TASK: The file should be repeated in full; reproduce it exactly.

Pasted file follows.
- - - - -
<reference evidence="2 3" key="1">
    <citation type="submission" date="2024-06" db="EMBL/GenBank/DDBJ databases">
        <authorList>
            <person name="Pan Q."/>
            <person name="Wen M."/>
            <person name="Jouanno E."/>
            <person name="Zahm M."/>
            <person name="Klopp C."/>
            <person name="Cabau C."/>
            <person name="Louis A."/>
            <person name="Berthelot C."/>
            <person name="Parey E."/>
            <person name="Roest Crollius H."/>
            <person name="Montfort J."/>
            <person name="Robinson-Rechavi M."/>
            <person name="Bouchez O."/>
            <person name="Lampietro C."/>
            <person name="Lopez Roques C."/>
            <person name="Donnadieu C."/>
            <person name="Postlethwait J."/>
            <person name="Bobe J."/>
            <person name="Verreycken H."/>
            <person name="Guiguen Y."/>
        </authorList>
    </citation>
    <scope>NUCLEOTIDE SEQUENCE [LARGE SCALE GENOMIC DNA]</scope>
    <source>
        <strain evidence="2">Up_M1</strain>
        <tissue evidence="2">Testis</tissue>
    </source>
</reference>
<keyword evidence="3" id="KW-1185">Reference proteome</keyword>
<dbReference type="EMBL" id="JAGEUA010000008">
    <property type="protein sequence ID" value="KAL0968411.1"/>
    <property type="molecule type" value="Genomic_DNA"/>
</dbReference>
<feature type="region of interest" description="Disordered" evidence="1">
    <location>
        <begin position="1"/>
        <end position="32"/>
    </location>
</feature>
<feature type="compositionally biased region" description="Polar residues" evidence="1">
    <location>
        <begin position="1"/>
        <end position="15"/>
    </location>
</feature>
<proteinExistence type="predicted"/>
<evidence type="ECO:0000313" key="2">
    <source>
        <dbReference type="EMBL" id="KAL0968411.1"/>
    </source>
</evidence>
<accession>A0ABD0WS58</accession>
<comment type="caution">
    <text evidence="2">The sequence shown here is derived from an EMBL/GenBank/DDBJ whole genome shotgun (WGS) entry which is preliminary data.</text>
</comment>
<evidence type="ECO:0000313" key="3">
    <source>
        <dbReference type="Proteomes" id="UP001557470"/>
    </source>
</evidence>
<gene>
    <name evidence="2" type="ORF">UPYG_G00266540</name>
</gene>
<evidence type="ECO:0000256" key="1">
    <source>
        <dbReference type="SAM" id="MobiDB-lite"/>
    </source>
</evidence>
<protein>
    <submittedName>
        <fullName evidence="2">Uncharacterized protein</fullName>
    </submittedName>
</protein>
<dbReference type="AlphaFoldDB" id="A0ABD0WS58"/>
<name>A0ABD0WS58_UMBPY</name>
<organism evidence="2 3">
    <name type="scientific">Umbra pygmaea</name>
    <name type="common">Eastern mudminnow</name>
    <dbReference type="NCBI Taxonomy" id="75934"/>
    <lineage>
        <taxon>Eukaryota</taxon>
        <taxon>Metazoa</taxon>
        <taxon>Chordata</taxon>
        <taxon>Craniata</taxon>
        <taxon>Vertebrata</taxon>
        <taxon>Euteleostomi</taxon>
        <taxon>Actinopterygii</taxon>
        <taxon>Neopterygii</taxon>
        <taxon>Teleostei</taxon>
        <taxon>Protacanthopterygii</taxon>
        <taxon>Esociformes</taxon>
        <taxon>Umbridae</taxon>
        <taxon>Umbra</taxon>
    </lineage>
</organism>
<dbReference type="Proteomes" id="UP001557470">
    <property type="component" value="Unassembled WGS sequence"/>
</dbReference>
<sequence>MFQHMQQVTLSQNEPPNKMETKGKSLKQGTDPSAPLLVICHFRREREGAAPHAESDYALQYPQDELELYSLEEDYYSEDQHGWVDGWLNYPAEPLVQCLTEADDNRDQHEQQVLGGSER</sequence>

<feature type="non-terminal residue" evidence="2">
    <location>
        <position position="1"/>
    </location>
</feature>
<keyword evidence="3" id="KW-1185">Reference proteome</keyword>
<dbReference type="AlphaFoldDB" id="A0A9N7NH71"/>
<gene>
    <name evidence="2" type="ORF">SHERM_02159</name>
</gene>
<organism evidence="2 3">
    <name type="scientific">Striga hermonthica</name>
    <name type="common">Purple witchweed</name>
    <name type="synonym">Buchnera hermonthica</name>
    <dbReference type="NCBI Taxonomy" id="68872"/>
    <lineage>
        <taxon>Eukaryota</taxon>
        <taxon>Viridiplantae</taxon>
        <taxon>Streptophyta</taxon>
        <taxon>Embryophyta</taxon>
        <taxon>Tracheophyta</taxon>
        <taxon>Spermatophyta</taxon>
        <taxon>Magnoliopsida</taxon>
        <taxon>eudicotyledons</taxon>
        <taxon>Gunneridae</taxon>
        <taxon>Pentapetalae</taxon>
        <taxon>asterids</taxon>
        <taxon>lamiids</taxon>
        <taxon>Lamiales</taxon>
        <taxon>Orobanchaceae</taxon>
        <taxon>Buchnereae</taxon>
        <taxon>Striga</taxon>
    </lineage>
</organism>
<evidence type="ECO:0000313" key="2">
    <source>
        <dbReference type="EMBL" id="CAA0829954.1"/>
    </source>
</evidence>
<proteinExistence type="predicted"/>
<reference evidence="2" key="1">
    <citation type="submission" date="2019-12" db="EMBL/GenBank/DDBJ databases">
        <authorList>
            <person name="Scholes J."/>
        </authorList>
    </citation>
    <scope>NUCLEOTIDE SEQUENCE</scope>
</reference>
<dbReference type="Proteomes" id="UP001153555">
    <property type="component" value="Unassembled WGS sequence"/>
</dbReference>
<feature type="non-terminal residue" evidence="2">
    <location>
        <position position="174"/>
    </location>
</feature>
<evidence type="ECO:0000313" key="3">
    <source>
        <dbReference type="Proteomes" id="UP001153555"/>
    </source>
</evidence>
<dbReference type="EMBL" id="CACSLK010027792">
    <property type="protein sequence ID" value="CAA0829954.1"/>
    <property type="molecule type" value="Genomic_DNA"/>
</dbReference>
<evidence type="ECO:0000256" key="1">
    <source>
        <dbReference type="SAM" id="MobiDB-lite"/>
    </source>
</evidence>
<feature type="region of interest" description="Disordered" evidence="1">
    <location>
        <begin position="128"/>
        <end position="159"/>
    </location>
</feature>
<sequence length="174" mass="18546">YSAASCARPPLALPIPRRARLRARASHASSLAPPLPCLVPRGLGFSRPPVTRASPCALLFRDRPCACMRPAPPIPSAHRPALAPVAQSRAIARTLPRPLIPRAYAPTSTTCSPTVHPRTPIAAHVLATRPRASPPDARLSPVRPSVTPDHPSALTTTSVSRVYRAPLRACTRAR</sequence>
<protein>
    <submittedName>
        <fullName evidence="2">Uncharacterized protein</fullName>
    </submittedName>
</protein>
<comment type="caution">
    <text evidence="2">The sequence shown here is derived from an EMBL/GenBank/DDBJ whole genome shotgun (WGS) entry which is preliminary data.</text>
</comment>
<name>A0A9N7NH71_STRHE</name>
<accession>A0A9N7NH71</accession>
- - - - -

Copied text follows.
<reference evidence="2 3" key="1">
    <citation type="submission" date="2024-06" db="EMBL/GenBank/DDBJ databases">
        <authorList>
            <person name="Pan Q."/>
            <person name="Wen M."/>
            <person name="Jouanno E."/>
            <person name="Zahm M."/>
            <person name="Klopp C."/>
            <person name="Cabau C."/>
            <person name="Louis A."/>
            <person name="Berthelot C."/>
            <person name="Parey E."/>
            <person name="Roest Crollius H."/>
            <person name="Montfort J."/>
            <person name="Robinson-Rechavi M."/>
            <person name="Bouchez O."/>
            <person name="Lampietro C."/>
            <person name="Lopez Roques C."/>
            <person name="Donnadieu C."/>
            <person name="Postlethwait J."/>
            <person name="Bobe J."/>
            <person name="Verreycken H."/>
            <person name="Guiguen Y."/>
        </authorList>
    </citation>
    <scope>NUCLEOTIDE SEQUENCE [LARGE SCALE GENOMIC DNA]</scope>
    <source>
        <strain evidence="2">Up_M1</strain>
        <tissue evidence="2">Testis</tissue>
    </source>
</reference>
<keyword evidence="3" id="KW-1185">Reference proteome</keyword>
<dbReference type="EMBL" id="JAGEUA010000008">
    <property type="protein sequence ID" value="KAL0968411.1"/>
    <property type="molecule type" value="Genomic_DNA"/>
</dbReference>
<feature type="region of interest" description="Disordered" evidence="1">
    <location>
        <begin position="1"/>
        <end position="32"/>
    </location>
</feature>
<feature type="compositionally biased region" description="Polar residues" evidence="1">
    <location>
        <begin position="1"/>
        <end position="15"/>
    </location>
</feature>
<proteinExistence type="predicted"/>
<evidence type="ECO:0000313" key="2">
    <source>
        <dbReference type="EMBL" id="KAL0968411.1"/>
    </source>
</evidence>
<accession>A0ABD0WS58</accession>
<comment type="caution">
    <text evidence="2">The sequence shown here is derived from an EMBL/GenBank/DDBJ whole genome shotgun (WGS) entry which is preliminary data.</text>
</comment>
<evidence type="ECO:0000313" key="3">
    <source>
        <dbReference type="Proteomes" id="UP001557470"/>
    </source>
</evidence>
<gene>
    <name evidence="2" type="ORF">UPYG_G00266540</name>
</gene>
<evidence type="ECO:0000256" key="1">
    <source>
        <dbReference type="SAM" id="MobiDB-lite"/>
    </source>
</evidence>
<protein>
    <submittedName>
        <fullName evidence="2">Uncharacterized protein</fullName>
    </submittedName>
</protein>
<dbReference type="AlphaFoldDB" id="A0ABD0WS58"/>
<name>A0ABD0WS58_UMBPY</name>
<organism evidence="2 3">
    <name type="scientific">Umbra pygmaea</name>
    <name type="common">Eastern mudminnow</name>
    <dbReference type="NCBI Taxonomy" id="75934"/>
    <lineage>
        <taxon>Eukaryota</taxon>
        <taxon>Metazoa</taxon>
        <taxon>Chordata</taxon>
        <taxon>Craniata</taxon>
        <taxon>Vertebrata</taxon>
        <taxon>Euteleostomi</taxon>
        <taxon>Actinopterygii</taxon>
        <taxon>Neopterygii</taxon>
        <taxon>Teleostei</taxon>
        <taxon>Protacanthopterygii</taxon>
        <taxon>Esociformes</taxon>
        <taxon>Umbridae</taxon>
        <taxon>Umbra</taxon>
    </lineage>
</organism>
<dbReference type="Proteomes" id="UP001557470">
    <property type="component" value="Unassembled WGS sequence"/>
</dbReference>
<sequence>MFQHMQQVTLSQNEPPNKMETKGKSLKQGTDPSAPLLVICHFRREREGAAPHAESDYALQYPQDELELYSLEEDYYSEDQHGWVDGWLNYPAEPLVQCLTEADDNRDQHEQQVLGGSER</sequence>

<feature type="non-terminal residue" evidence="2">
    <location>
        <position position="1"/>
    </location>
</feature>
<keyword evidence="3" id="KW-1185">Reference proteome</keyword>
<dbReference type="AlphaFoldDB" id="A0A9N7NH71"/>
<gene>
    <name evidence="2" type="ORF">SHERM_02159</name>
</gene>
<organism evidence="2 3">
    <name type="scientific">Striga hermonthica</name>
    <name type="common">Purple witchweed</name>
    <name type="synonym">Buchnera hermonthica</name>
    <dbReference type="NCBI Taxonomy" id="68872"/>
    <lineage>
        <taxon>Eukaryota</taxon>
        <taxon>Viridiplantae</taxon>
        <taxon>Streptophyta</taxon>
        <taxon>Embryophyta</taxon>
        <taxon>Tracheophyta</taxon>
        <taxon>Spermatophyta</taxon>
        <taxon>Magnoliopsida</taxon>
        <taxon>eudicotyledons</taxon>
        <taxon>Gunneridae</taxon>
        <taxon>Pentapetalae</taxon>
        <taxon>asterids</taxon>
        <taxon>lamiids</taxon>
        <taxon>Lamiales</taxon>
        <taxon>Orobanchaceae</taxon>
        <taxon>Buchnereae</taxon>
        <taxon>Striga</taxon>
    </lineage>
</organism>
<evidence type="ECO:0000313" key="2">
    <source>
        <dbReference type="EMBL" id="CAA0829954.1"/>
    </source>
</evidence>
<proteinExistence type="predicted"/>
<reference evidence="2" key="1">
    <citation type="submission" date="2019-12" db="EMBL/GenBank/DDBJ databases">
        <authorList>
            <person name="Scholes J."/>
        </authorList>
    </citation>
    <scope>NUCLEOTIDE SEQUENCE</scope>
</reference>
<dbReference type="Proteomes" id="UP001153555">
    <property type="component" value="Unassembled WGS sequence"/>
</dbReference>
<feature type="non-terminal residue" evidence="2">
    <location>
        <position position="174"/>
    </location>
</feature>
<evidence type="ECO:0000313" key="3">
    <source>
        <dbReference type="Proteomes" id="UP001153555"/>
    </source>
</evidence>
<dbReference type="EMBL" id="CACSLK010027792">
    <property type="protein sequence ID" value="CAA0829954.1"/>
    <property type="molecule type" value="Genomic_DNA"/>
</dbReference>
<evidence type="ECO:0000256" key="1">
    <source>
        <dbReference type="SAM" id="MobiDB-lite"/>
    </source>
</evidence>
<feature type="region of interest" description="Disordered" evidence="1">
    <location>
        <begin position="128"/>
        <end position="159"/>
    </location>
</feature>
<sequence length="174" mass="18546">YSAASCARPPLALPIPRRARLRARASHASSLAPPLPCLVPRGLGFSRPPVTRASPCALLFRDRPCACMRPAPPIPSAHRPALAPVAQSRAIARTLPRPLIPRAYAPTSTTCSPTVHPRTPIAAHVLATRPRASPPDARLSPVRPSVTPDHPSALTTTSVSRVYRAPLRACTRAR</sequence>
<protein>
    <submittedName>
        <fullName evidence="2">Uncharacterized protein</fullName>
    </submittedName>
</protein>
<comment type="caution">
    <text evidence="2">The sequence shown here is derived from an EMBL/GenBank/DDBJ whole genome shotgun (WGS) entry which is preliminary data.</text>
</comment>
<name>A0A9N7NH71_STRHE</name>
<accession>A0A9N7NH71</accession>